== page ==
Hey Kickstarters! With your help, I'll soon be heading to Mozambique to the Mareja Community Reserve in Quirimbas National Park to report on the ongoing struggle to curb elephant poaching in this stunning region of outstanding natural and scientific interest.
For four months, I'll live in the Mareja Reserve, travel with the reserve's rangers, and cover both their successes and failures in the fight against illegal logging, poaching, and ivory hunting. I've been granted full access to the reserve and the rangers via the reserve's co-directors Sophie and Dominik.
eBook and example:
My project will create an interactive iPad eBook – with photos, a park guide, ranger interviews, and video captured both by me and by camera-traps throughout the park. In addition to the eBook, the project also aims to publish a coffee table style photography book – with accompanying ranger stories.
The flexibility of the iPad interface allows me to create new type of journalistic product: part photo essay, part documentary, part guide, and part long-form story. Below is an example of such an eBook that you can download today.
The eBook consists of a compilation of past projects, almost like a portfolio.
In order to create the eBook, I'll be working with software developer Jesse Sielaff, who has agreed to donate his time and energy to the project.
Why does it matter?
Despite the international ban on ivory, the trade is alive and well in the remote corners of Sub-Saharan Africa. The Mareja Community Reserve coordinators, Dominik Beissel and Sophie Scott, both have witnessed the destructive effects of the trade on the animals, the park, and the community.
The loss of a single elephant is a tragedy, but the longterm effect of each death is far more complex than the loss of a sole individual. African elephants, unlike Asian elephants, are unique in that both adult males and females have large desirable tusks. Since elephant herds are held together via matrilineal lines, the loss of one adult female can devastate the structure of the herd, destroying the group's cohesion and ultimately threatening the lives of all the animals in the herd.
Since the 1989 ban, trade has declined, but as of late the illegal poaching of ivory is once again on the rise. Over the last two years professional armed groups have been poaching from the park to supply the Asian market with ivory that is turned into trinkets and used in folk medicine. The project aims to tell the story from the perspective of both the animals and the rangers who risk their lives to preserve the forest and the animals.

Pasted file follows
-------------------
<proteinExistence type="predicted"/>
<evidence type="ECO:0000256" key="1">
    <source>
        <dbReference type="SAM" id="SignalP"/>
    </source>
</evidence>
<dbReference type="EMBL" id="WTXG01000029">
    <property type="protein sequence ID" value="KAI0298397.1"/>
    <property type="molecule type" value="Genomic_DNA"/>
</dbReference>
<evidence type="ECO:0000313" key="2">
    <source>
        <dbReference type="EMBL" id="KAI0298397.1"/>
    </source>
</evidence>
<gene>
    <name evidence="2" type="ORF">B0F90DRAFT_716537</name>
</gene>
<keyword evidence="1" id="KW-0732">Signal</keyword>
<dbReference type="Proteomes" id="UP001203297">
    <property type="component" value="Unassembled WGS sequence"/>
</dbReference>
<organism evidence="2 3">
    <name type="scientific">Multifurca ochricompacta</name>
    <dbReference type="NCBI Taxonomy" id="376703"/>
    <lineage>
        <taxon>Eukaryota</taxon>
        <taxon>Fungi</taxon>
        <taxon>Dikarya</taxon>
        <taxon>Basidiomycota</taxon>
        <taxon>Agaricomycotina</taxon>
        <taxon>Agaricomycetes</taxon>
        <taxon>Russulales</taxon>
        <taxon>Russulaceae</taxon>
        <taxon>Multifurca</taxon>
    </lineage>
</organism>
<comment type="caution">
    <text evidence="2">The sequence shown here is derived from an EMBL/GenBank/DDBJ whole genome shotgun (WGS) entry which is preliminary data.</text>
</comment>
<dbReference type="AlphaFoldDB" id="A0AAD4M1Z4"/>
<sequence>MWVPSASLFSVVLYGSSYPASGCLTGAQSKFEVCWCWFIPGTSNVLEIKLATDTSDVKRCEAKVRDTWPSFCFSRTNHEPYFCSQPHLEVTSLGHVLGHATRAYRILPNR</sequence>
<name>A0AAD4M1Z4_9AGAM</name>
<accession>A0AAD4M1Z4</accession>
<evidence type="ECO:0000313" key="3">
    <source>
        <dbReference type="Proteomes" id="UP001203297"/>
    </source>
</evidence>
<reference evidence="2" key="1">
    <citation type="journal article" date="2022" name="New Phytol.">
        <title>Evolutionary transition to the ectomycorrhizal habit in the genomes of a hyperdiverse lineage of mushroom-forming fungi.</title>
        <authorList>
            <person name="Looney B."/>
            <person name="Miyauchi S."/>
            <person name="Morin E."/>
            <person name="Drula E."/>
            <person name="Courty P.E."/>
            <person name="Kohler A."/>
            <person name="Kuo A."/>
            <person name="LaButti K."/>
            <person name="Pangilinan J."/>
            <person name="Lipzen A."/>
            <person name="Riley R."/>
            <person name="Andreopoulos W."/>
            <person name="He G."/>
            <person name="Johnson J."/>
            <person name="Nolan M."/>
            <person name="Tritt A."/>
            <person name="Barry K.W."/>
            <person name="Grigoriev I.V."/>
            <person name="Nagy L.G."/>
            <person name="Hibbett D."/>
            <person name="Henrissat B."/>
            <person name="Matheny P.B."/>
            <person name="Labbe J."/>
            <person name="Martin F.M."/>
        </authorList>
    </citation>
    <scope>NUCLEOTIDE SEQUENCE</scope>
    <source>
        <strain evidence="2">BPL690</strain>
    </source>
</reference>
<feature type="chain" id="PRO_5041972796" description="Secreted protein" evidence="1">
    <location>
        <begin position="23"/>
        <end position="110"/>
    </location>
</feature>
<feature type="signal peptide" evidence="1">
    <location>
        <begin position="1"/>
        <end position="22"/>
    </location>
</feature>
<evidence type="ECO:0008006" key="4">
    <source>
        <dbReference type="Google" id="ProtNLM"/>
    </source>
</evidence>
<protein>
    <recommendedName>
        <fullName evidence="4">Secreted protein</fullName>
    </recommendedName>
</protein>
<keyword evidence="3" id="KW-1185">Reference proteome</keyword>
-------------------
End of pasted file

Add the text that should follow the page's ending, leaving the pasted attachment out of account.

What is the Mareja Community Reserve?
Mareja is a community conservation project covering 36,000 hectares that predominantly lies within National Park of Quirimbas. The community center is situated in Cabo Delgado, the north-eastern most province of Mozambique, and as the ‘crow flies’ only 38 km inland from the stunning coastline of Pemba Bay and the Indian Ocean.
Mareja was established some 15 years ago with the express aim of managing and protecting the natural diversity of a highly valued and threatened area of miombo coastal forest, a rare and highly threatened habitat type that makes the area a Global Biodiversity Hotspot. To achieve this aim it actively seeks ways to build a thriving, sustainable community association and reserve for habitats and wildlife.
What does your support help with?
Your support will help fund my my airfare, living expenses for four months in the bush, equipment expenses, and production expenses to begin the process of creating my iPad app and book. To support the Mareja Community Reserve directly (not this Kickstarter project), please visit their support page.
Who am I?
I've been both a researcher and journalist in the wilds of Africa, Asia, and beyond. My specific background is in anthropology, biology, international affairs, conflict resolution, and Sub-Saharan Africa. See a few samples of my photographic work below. You can also see more of my photography from Uganda, here, and Sri Lanka, here.
Have any questions or comments? Ask a question below and I'll do my best to answer. Follow @MarejaElephants for updates about this project.
Special thanks to Dominik and Sophie for their photos of the ivory dealers, the ranger in the video, and the elephant carcasses. Thanks to Jesse for his help with the iPad app. Thanks to Alex and Kim for helping me make the video. And thanks to Cherry Republic for letting me host a meet-and-great at their Cafe.
- (21 days)